Short selling disclosure and its impact on CDS spreads
Published in The European Journal of Finance (available online at:https://www.tandfonline.com/eprint/RT48C5NUN5U9BYWKURWR/full?target=10.1080/1351847X.2020.1858129)
Posted: 23 Apr 2020 Last revised: 26 Jan 2021
Date Written: January 22, 2020
The European Union introduced Regulation 236/2012 in 2012 to address short selling and certain aspects of credit default swaps (CDS). Consequently, a uniform short position disclosure regime was developed, which is used in this paper to examine CDS spreads as a proxy for credit risk around public short sale announcements and evaluate the disclosure policy's relevance from the debtholder's perspective. Existing literature documents short selling regulations’ impacts on the stock market, but no evidence exists from the CDS market. Therefore, we first conduct an event study to examine the effects of different short sale events on corresponding firms’ CDS spreads between 2012 and 2018. Moreover, we use regression analyses to control for several credit risk determinants that may also affect CDS spreads. Our evidence suggests that opening and increasing short positions are perceived as negative information, and in this regard lead to higher CDS spreads. In contrast, CDS spreads tend to be lower if short positions decrease or close. Additionally, we find that negative information ceteris paribus more strongly affects CDS spreads than positive information. Finally, we investigate certain anticipatory reactions when negative news enters the CDS market.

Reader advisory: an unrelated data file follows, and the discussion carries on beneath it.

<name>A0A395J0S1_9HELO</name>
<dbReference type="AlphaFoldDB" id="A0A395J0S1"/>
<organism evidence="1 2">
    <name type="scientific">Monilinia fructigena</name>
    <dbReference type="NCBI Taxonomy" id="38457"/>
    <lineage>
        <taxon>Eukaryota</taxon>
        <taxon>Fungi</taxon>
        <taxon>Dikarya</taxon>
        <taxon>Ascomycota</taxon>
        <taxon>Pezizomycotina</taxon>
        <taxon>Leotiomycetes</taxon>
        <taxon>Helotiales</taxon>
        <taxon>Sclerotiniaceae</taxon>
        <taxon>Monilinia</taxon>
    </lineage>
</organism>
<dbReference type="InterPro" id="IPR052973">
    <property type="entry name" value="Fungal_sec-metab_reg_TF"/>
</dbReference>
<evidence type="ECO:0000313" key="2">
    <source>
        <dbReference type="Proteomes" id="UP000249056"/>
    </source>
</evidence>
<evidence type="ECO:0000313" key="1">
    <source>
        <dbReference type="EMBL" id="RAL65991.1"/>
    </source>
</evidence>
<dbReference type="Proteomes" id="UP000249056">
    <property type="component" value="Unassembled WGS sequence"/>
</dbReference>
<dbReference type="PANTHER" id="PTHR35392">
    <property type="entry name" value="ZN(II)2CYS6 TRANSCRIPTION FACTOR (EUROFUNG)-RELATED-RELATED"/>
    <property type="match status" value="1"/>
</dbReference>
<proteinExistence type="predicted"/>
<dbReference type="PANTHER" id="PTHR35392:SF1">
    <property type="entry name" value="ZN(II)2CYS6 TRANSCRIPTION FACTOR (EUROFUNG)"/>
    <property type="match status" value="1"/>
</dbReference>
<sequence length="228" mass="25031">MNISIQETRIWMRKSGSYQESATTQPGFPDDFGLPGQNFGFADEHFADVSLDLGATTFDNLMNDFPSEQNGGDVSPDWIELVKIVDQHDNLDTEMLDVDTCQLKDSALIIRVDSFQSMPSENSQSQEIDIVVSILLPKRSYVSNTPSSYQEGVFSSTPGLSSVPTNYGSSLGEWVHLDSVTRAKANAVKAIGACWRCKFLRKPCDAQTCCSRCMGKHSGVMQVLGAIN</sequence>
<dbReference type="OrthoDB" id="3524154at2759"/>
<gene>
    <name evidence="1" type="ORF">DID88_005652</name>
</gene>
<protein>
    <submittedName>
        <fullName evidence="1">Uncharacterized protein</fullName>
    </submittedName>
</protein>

Keywords: Short selling, investor behavior, credit default swaps, ESMA, transparency
JEL Classification: G14, G15, G18, G23
Suggested Citation: Suggested Citation